Ethical decision-making in child protection work by health visitors and social workers

Jordan, Peter (2016) Ethical decision-making in child protection work by health visitors and social workers. Doctoral thesis, University of East Anglia.

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This thesis is a qualitative enquiry of the role that interprofessional ethics plays in the decision-making between social workers and health visitors in child protection work. Through two in-depth discursive studies, the way that participants negotiate the complex ethical issues that run through practice is explored. The dynamics of interprofessional working and ways in which professionals construct identities within child protection work are examined. Focusing on language as a medium that both reflects and constructs social realities, the thesis provides an analysis of the professional positions that are adopted firstly in response to a case study and secondly within interviews. The first study, a preliminary investigation, considered the responses of five health visitors and nine social workers to an online case study. Building from this, the second study analysed talk within four semi-structured joint professional interviews with pairs of experienced professionals. The findings indicate that the fixed differences in perspective between the health visitors and the social workers within the study are minimal. As in previous studies, the influence of formal ethical frameworks is also difficult to detect, although there are some implicit frameworks for ethical decision-making that fit with those provided by moral philosophy. The contradictions and tensions within the professional accounts mirror tensions present within policy and guidance. The tendency for social workers and health visitors to emphasise their alignment during the interviews indicates that the performed identities of both groups might be more fluid and context sensitive than is often assumed within the literature about interprofessional practice. Instead professional identities are in flux, coalescing in relation to cases (at the individual level) and in relation to communities of practice (Wenger, 1998). The boundary work that delineates professional roles and identities can be seen as determined within less fixed and more situationally nuanced frameworks.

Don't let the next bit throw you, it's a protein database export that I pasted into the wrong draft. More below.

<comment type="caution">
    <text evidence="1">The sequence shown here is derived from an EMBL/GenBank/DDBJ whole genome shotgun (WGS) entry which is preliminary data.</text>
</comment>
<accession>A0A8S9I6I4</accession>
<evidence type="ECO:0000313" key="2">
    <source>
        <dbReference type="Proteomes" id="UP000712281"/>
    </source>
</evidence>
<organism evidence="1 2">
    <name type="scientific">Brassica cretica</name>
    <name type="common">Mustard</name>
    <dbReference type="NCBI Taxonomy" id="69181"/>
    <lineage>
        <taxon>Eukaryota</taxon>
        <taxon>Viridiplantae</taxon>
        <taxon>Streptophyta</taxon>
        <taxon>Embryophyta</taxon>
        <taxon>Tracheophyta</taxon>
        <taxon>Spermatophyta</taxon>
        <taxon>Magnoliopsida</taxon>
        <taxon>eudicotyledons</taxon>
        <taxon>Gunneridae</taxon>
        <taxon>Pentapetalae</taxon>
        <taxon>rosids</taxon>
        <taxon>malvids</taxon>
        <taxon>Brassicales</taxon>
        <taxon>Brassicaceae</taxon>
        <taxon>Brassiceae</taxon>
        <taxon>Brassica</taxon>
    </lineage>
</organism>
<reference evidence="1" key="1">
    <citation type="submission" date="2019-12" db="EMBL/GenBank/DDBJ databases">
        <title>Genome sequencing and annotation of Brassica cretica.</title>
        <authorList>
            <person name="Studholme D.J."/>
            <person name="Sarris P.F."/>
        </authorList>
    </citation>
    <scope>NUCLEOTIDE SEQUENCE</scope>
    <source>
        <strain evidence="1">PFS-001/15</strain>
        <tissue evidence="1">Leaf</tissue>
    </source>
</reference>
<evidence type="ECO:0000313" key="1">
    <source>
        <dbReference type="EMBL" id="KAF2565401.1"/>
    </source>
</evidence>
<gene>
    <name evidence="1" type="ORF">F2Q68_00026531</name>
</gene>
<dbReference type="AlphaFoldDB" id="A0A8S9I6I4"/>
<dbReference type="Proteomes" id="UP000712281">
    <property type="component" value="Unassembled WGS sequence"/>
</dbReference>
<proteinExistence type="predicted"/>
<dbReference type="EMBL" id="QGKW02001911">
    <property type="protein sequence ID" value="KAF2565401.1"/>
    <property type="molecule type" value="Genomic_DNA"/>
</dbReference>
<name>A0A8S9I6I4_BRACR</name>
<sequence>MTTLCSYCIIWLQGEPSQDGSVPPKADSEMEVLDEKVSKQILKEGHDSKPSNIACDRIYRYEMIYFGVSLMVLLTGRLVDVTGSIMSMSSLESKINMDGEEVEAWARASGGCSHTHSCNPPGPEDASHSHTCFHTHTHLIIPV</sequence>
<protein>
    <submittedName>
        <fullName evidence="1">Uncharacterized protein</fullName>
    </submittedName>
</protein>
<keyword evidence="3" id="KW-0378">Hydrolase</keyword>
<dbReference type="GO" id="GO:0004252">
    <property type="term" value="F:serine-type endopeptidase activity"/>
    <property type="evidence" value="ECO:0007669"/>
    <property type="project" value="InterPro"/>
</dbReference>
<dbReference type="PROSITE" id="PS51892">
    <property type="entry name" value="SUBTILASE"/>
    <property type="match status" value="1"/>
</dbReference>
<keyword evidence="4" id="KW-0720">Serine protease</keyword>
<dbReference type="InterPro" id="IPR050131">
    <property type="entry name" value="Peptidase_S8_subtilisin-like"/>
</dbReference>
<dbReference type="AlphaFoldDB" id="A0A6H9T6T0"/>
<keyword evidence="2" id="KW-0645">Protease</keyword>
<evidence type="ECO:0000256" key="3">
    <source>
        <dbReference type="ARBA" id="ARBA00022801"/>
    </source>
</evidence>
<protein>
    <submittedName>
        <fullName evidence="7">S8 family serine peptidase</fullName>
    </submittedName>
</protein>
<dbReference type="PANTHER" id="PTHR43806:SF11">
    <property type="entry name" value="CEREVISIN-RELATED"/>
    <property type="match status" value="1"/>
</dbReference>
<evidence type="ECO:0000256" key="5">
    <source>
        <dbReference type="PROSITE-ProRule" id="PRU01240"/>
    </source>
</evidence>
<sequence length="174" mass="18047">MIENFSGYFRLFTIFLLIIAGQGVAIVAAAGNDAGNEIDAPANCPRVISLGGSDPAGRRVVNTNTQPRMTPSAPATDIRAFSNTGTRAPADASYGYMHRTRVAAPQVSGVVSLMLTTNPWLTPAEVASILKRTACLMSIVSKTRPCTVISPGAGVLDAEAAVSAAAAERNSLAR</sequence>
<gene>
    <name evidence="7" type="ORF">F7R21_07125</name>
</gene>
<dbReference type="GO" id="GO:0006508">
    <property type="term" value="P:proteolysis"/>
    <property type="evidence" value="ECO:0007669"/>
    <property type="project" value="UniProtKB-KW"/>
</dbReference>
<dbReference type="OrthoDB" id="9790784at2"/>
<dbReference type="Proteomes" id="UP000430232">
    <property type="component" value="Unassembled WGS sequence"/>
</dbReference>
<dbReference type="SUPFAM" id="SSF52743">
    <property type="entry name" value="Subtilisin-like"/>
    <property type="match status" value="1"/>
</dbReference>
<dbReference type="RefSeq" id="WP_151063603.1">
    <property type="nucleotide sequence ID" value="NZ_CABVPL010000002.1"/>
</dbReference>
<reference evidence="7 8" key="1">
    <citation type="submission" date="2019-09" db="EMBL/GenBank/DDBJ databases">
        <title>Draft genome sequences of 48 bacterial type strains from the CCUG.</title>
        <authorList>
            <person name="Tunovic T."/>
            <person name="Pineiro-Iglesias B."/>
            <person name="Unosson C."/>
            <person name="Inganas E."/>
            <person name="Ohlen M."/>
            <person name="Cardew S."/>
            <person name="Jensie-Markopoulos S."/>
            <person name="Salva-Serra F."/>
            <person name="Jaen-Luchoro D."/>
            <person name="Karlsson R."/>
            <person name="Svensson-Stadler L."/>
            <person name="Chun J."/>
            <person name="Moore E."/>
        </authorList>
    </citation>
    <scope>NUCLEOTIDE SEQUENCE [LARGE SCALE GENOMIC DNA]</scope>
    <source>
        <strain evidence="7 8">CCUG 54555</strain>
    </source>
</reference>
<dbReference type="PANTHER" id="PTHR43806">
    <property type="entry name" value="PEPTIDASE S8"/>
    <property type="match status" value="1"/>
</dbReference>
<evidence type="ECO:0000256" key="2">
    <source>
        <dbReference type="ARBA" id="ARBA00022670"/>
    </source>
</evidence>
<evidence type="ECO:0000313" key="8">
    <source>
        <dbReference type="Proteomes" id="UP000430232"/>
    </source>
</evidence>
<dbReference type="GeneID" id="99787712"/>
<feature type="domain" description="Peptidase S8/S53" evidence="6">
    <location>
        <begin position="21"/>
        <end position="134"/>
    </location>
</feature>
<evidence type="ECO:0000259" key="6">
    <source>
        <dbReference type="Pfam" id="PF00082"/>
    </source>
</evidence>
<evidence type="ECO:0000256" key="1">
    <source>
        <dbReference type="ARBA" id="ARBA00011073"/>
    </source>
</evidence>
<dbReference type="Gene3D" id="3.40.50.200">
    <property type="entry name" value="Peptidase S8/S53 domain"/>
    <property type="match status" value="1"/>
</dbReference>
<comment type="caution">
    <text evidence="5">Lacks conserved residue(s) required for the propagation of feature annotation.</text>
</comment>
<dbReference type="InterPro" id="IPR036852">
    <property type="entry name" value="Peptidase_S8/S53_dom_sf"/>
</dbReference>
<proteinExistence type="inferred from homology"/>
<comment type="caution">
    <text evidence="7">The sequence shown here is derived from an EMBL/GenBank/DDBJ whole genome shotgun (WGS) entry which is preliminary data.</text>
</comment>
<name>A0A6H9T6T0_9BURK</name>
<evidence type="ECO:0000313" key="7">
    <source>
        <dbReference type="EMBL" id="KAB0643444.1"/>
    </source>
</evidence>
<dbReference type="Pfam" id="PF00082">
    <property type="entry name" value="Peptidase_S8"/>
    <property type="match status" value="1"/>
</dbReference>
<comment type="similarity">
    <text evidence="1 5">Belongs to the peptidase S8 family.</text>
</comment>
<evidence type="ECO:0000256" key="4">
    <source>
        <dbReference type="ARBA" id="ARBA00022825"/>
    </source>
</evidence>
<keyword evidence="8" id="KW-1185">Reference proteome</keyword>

Item Type: Thesis (Doctoral)
Faculty \ School: Faculty of Social Sciences > School of Social Work
Depositing User: Users 9280 not found.
Date Deposited: 16 Nov 2018 13:01
Last Modified: 16 Nov 2018 13:01


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